To understand Mike Pence’s weird rules about how he interacts with women, you have to understand the background of evangelical Christianity. I’ve heard more than a few people say that Pence’s rules imply a belief that all single women are Sin Zombies, just waiting to pounce on the first unsuspecting married man who doesn’t get that door closed in time.
I’m not one to defend evangelicals on much these days, but I can tell you this: that couldn’t be further from the truth.
For me (and my Dad, and others) these sorts of personal rules always came from a place of protection, not just of one’s self, but of the woman. Sure, it prevented any false accusations of impropriety (always be a witness, and always have a witness, get it?), but it also protected women from feeling vulnerable or uncomfortable in a room alone with a man. And lastly, even if you’re not alone, be aware of the appearances. Especially if you’re any kind of public figure, people love to imagine a scandal. If my Dad had been seen at dinner alone with his secretary, it would have resulted in a solid month or more of shooting down rumors. Avoiding those situations protected him (and me), but it also protected the reputation of the women with whom we were interacting, not to mention sparing my Mom hearing a deluge of rumors or questions about her husband’s fidelity.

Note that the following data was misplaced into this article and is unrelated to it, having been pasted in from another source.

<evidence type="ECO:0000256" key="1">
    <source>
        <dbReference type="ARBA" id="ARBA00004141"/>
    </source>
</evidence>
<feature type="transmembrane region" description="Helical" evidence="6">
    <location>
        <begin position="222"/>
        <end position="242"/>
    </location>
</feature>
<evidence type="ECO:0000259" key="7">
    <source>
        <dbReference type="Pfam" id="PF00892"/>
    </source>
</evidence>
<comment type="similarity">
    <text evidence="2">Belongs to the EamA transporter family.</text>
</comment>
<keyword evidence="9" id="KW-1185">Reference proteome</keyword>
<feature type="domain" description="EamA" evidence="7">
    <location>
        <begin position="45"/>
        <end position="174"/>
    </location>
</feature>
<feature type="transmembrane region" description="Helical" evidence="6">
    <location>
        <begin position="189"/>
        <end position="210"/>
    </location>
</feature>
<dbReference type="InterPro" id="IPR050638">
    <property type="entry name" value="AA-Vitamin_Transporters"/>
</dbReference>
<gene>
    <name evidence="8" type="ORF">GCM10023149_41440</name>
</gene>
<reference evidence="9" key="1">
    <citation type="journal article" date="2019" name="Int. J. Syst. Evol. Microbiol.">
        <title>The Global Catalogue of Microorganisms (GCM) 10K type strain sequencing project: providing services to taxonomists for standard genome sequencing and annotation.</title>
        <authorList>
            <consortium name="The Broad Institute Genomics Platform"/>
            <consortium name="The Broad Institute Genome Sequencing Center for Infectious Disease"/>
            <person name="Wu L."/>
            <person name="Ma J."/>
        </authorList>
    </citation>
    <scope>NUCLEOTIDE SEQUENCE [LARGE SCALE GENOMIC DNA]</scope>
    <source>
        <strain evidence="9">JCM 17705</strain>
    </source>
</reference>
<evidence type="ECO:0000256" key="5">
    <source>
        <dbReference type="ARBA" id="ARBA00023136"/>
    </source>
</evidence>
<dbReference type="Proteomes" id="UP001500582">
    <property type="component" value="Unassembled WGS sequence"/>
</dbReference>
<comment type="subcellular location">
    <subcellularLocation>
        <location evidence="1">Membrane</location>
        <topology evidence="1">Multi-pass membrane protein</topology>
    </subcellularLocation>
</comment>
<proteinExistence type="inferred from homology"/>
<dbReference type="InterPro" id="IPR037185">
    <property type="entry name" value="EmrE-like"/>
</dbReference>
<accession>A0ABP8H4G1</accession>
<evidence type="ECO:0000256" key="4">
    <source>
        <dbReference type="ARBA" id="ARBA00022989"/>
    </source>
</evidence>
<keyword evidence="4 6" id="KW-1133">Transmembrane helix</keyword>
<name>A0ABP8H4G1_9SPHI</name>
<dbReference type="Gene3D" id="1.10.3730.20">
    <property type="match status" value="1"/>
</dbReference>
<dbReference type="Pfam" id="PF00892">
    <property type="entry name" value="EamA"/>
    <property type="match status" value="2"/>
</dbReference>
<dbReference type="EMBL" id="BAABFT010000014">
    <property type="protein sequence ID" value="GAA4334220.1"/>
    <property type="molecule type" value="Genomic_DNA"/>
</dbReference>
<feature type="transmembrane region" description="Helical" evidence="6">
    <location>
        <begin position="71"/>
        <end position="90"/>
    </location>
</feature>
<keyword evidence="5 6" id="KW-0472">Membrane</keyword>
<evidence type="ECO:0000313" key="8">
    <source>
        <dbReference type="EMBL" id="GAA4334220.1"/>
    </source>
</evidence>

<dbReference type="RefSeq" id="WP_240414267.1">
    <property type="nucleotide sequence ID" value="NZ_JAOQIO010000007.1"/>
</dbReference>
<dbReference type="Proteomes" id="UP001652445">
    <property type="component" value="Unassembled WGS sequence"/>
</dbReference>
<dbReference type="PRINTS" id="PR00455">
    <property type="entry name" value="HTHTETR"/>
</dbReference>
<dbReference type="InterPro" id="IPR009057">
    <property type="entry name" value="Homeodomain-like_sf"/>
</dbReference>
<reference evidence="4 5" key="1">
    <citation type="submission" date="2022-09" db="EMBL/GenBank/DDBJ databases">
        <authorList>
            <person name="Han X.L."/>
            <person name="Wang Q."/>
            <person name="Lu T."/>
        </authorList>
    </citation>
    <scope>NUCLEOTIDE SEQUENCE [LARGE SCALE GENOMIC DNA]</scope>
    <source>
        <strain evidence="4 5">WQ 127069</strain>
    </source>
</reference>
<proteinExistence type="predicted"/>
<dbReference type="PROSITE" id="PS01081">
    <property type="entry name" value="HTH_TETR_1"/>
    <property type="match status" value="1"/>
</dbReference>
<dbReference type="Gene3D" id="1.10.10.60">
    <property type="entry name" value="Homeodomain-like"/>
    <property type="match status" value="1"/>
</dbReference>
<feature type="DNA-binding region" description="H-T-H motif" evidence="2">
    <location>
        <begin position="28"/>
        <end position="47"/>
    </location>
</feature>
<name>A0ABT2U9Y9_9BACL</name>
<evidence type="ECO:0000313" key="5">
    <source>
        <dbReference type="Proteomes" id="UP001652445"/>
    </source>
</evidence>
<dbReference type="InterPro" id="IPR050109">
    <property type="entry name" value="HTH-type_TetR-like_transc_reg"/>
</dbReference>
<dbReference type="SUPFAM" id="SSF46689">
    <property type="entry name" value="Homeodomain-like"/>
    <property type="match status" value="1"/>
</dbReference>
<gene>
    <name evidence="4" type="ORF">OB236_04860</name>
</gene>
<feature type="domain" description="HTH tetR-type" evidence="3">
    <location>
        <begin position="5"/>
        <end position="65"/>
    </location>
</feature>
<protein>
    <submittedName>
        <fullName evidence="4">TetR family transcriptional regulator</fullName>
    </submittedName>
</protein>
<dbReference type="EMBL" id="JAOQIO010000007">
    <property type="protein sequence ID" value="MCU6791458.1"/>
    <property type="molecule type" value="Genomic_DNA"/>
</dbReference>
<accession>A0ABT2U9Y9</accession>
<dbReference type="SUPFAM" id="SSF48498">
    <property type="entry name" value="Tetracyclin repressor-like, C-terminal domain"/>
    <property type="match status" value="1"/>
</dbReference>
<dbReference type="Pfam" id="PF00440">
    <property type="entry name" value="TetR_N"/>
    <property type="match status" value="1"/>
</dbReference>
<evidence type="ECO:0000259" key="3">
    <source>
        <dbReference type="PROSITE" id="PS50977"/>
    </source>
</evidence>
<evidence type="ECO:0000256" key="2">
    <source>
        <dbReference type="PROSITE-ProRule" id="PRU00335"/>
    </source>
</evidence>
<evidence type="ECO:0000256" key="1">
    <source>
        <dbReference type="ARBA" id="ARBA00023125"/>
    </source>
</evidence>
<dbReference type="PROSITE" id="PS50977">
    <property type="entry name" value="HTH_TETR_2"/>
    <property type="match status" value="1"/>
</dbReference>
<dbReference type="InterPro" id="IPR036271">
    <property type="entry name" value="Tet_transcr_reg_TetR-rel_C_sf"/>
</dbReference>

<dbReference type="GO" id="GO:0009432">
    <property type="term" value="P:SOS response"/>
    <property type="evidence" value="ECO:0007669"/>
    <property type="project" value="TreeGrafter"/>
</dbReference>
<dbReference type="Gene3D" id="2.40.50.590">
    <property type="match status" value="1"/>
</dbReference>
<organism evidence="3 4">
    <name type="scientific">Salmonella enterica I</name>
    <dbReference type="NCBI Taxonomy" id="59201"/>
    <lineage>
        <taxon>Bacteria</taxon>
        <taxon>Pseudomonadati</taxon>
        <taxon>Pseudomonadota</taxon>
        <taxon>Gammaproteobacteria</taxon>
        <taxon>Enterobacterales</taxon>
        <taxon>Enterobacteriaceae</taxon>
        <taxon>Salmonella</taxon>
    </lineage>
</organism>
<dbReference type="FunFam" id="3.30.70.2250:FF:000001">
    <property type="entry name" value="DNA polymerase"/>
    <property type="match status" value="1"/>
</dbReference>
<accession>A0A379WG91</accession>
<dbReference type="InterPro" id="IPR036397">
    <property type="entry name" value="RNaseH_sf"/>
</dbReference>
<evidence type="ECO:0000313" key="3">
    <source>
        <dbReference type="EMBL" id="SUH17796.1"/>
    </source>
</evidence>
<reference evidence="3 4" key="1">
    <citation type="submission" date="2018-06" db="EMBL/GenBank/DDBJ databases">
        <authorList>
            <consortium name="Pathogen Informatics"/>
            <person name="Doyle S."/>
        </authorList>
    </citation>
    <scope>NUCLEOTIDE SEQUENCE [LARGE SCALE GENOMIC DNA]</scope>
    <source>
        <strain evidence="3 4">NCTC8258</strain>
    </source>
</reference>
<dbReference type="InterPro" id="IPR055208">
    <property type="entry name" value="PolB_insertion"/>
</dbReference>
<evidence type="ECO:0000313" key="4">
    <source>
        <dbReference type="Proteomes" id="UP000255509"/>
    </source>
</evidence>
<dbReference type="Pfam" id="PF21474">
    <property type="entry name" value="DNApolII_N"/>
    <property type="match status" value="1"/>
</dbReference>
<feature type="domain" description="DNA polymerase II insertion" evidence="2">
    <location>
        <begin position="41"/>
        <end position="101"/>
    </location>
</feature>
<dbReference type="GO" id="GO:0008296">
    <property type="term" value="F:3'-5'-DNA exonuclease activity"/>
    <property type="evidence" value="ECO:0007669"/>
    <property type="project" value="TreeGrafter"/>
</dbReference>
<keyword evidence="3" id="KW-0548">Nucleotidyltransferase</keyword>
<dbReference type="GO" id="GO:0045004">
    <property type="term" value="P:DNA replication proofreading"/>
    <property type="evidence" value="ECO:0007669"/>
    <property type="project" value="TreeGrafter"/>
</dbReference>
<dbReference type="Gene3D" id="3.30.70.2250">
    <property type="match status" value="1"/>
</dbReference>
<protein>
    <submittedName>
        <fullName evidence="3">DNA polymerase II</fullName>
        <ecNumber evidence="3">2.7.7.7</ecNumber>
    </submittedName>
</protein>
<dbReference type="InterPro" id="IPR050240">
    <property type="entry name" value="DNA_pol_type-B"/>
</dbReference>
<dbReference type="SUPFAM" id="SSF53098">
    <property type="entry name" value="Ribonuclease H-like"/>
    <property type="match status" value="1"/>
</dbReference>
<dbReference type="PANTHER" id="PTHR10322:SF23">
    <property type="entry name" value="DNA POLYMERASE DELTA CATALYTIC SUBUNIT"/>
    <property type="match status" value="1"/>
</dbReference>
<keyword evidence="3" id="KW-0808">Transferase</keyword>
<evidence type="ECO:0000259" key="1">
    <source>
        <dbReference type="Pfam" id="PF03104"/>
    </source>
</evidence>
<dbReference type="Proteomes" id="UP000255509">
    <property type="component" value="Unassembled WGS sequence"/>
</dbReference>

For me, it wasn’t that I didn’t trust women or see them as equal peers (though, yes: that is absolutely something that can be a problem in churches). And it wasn’t that I didn’t trust myself. It was just that–for people in the ministry–that above-reproach reputation meant everything. Accusations, true or false, stick like napalm in the Bible Belt: even if you eventually get it off, your persona is disfigured.
I’ll stop here and say this: if you’re from a secular or progressive upbringing, let me just say: I get why this is weird to you. But that doesn’t make it any less a very present cultural reality for us Bible-Belters (especially in rural areas).